He also gave her money to keep her going and visited her “regularly”. She soon became his “mistress” after he became the “most important person” in her life. However in the “first week of September” Gerald had to go away on a business trip and he broke it off with Daisy before he left. Daisy was very “gallant” about it because she knew he didn’t love her and would never marry her. However this did affect her a lot because once again her hopes had been risen, only to be put back down again. Quite rightly Gerald accepted responsibility and felt bad for his actions toward Daisy.
The next person to meet and turn down Eva was Eris. Eris meet Eva in the same place Herald met her, the Palace Hotel Bar one night in November. He was there with a few friends and he had been there for a few hours so he was a bit “squiffy”. He went over to Eva and began talking to her. He “stood” her a few drinks and by the time they left he was rather “far gone”. He insisted on going to her lodgings. However Eva refused to let him in which made Eric angry just as Sheila had been. He began to threaten her saying he would “make a row” which would get her kicked out of where she was staying.
She reluctantly let him inside. He met her again about a fortnight later, but not by “appointment” and the events of before was very “vague” in Eric’s mind. Eric went home with her again but they talked for “a bit” this time. They met twice again and Eva told Eric that she was going to “have a baby” and Eric was in a “hell of a state” about it and so was Eva. Eva didn’t want to marry Eric so instead Eric gave her some money to keep her going for a while, until she “refused” to take anymore because she knew it was stolen.
This put Eva into a very sticky situation because the money she had was not going to last her long and she was now going to have a baby to support as well. Eric wished that he could have done more and he accepted responsibility. However this did push Eva even further towards her end. Mrs Birling was the final person to turn Eva down and the one who finally pushed her over the edge. After running out of money, Eva decided to go to the Brumley Woman’s Charity for help. Eva was on her final straw and changed her name to “Mrs Birling” after Eric.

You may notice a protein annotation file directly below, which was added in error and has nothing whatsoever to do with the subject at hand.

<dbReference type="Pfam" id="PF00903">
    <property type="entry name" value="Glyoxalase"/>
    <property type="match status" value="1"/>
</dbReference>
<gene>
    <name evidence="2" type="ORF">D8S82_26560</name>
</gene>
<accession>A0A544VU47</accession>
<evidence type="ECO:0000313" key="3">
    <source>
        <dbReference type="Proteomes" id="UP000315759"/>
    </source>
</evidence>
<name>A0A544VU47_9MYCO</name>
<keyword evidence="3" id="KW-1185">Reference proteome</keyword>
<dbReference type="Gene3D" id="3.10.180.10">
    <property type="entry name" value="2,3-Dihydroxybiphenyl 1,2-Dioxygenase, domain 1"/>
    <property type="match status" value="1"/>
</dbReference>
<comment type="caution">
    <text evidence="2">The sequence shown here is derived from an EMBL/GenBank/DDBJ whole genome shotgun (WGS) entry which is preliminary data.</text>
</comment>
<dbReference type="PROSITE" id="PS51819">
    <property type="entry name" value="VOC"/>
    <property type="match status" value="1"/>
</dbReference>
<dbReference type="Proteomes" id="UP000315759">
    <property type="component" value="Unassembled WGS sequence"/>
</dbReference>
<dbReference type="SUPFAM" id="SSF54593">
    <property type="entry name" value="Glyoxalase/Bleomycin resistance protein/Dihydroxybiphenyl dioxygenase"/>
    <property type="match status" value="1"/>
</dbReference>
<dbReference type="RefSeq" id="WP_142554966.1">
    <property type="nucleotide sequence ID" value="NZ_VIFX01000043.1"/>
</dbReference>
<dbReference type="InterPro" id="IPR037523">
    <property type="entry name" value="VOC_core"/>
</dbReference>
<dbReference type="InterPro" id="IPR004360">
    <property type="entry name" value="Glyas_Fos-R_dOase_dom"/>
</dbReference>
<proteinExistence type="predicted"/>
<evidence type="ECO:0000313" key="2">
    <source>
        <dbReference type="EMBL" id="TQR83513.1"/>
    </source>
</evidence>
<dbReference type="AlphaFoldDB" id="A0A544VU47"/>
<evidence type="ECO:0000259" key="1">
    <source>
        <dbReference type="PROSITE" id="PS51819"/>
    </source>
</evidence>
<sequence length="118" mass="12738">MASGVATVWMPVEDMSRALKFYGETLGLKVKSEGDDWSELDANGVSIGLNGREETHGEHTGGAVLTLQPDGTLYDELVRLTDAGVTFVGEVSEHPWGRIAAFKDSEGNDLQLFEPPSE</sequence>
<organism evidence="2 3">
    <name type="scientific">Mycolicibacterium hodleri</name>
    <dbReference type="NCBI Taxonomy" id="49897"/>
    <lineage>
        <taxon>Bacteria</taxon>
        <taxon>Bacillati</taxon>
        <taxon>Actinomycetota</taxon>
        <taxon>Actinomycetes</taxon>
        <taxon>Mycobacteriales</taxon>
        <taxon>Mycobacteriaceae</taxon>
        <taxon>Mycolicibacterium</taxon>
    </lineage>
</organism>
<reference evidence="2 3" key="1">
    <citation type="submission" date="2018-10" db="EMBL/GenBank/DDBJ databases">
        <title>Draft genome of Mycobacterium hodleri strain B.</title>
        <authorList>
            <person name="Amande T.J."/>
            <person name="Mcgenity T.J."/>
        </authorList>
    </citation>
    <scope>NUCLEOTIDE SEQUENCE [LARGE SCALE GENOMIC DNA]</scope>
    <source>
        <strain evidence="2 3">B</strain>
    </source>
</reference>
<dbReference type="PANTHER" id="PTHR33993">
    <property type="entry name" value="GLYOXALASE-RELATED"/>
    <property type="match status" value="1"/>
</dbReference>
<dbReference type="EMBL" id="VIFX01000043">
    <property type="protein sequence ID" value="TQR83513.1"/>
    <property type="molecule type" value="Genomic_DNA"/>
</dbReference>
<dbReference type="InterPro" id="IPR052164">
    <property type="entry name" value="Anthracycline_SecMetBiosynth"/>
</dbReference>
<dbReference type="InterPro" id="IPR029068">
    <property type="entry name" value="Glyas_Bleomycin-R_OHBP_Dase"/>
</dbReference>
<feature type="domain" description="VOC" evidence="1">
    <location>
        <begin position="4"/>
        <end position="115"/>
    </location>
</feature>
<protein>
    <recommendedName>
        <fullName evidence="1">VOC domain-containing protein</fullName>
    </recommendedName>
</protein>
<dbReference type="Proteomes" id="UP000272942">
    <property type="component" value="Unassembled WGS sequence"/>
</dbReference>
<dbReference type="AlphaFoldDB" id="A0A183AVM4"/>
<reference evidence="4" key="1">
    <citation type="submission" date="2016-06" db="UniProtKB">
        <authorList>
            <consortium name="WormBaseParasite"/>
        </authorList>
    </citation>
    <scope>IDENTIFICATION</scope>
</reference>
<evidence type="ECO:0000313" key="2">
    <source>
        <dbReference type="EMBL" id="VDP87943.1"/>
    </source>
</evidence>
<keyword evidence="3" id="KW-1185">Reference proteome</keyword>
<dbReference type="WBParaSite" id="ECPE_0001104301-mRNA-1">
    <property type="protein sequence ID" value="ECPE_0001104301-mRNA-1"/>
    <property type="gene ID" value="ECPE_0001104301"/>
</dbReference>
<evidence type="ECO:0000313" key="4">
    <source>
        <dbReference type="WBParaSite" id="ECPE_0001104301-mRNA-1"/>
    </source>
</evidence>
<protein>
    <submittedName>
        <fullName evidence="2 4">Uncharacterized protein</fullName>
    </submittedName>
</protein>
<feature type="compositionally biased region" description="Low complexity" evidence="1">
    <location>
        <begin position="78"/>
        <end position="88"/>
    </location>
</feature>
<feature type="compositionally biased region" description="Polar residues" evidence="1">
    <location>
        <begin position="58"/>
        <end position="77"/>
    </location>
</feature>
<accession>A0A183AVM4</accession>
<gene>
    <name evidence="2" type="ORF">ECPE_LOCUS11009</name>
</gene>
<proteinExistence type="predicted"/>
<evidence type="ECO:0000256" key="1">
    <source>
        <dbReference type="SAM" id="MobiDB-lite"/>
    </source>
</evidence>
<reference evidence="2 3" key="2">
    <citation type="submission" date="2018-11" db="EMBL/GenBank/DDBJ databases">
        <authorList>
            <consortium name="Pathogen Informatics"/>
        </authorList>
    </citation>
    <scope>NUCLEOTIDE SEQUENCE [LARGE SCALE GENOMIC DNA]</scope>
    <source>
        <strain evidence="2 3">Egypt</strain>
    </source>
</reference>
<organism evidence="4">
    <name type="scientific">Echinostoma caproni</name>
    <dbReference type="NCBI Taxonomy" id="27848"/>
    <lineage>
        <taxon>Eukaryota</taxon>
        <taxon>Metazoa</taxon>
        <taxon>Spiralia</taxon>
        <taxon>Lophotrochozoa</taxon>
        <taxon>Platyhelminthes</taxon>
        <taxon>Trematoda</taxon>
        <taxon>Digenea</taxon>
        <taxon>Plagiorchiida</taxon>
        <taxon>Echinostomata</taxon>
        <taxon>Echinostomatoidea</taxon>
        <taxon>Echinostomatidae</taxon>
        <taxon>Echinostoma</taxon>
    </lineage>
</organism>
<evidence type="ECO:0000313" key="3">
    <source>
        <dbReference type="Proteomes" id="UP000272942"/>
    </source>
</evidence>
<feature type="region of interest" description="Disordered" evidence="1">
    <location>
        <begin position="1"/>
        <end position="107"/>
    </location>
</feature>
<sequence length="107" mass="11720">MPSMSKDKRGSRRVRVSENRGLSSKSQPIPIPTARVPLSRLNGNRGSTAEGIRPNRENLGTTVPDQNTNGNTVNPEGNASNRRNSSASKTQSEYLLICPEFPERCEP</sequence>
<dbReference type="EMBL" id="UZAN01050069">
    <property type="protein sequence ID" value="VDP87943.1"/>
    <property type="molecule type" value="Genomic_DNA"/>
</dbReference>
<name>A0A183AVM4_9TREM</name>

Unfortunately for Eva the real Mrs Birling was the one who took her appeal. When Mrs Birling meet Eva and found out what she was calling herself, she thought it was a piece of “gross impertinence” and she soon became “prejudice” against Eva. Eva created a fake story so she didn’t look as bad and was sure to get a “claim”. She told Mrs Birling that she had been married but her husband had “deserted” her, leaving her with no money. However Mrs Birling began “questioning” her and Mrs Birling soon “broke” her. Eva told Mrs Birling about Eric, however she never revealed his name to Mrs Birling.
Mr Birling didn’t believe her, due to the fact that Eva used Mrs Birling’s name which made Mrs Birling “prejudice” against her. Mrs Birling used her “influence” to get the committee to “refuse” Eva’s claim. Eva was refused help and was turned down once again apart from this was the last time. Mrs Birling refused to accept responsibility because she feel she’s did nothing wrong and only Eva had “herself to blame”. In conclusion I feel everyone is equally responsible for the death of Eva Smith. Even if alone each thing each person did to Eva didn’t affect her too greatly, together they caused the death of two people, Eva and her unborn child.
The Birling family must have driven Eva so far into depression that Eva believed that there was no point of her child being born and have to live the life she did. However it may seem obvious that it was the Birling family that was mainly to blame for the death of Eva Smith, but if you look into the background of the novella it is actually the Birling’s social “class you need to blame. This is because people of the Middle Class in 1912 looked down on the Lower Class and treated them harshly just as they did with Eva. Moreover I believe this is who J B Priestly is trying to blame but he has portrayed it through the Birling family.
Cite this The death of Eva Smith
The death of Eva Smith. (2016, Jul 08). Retrieved from https://graduateway.com/the-death-of-eva-smith/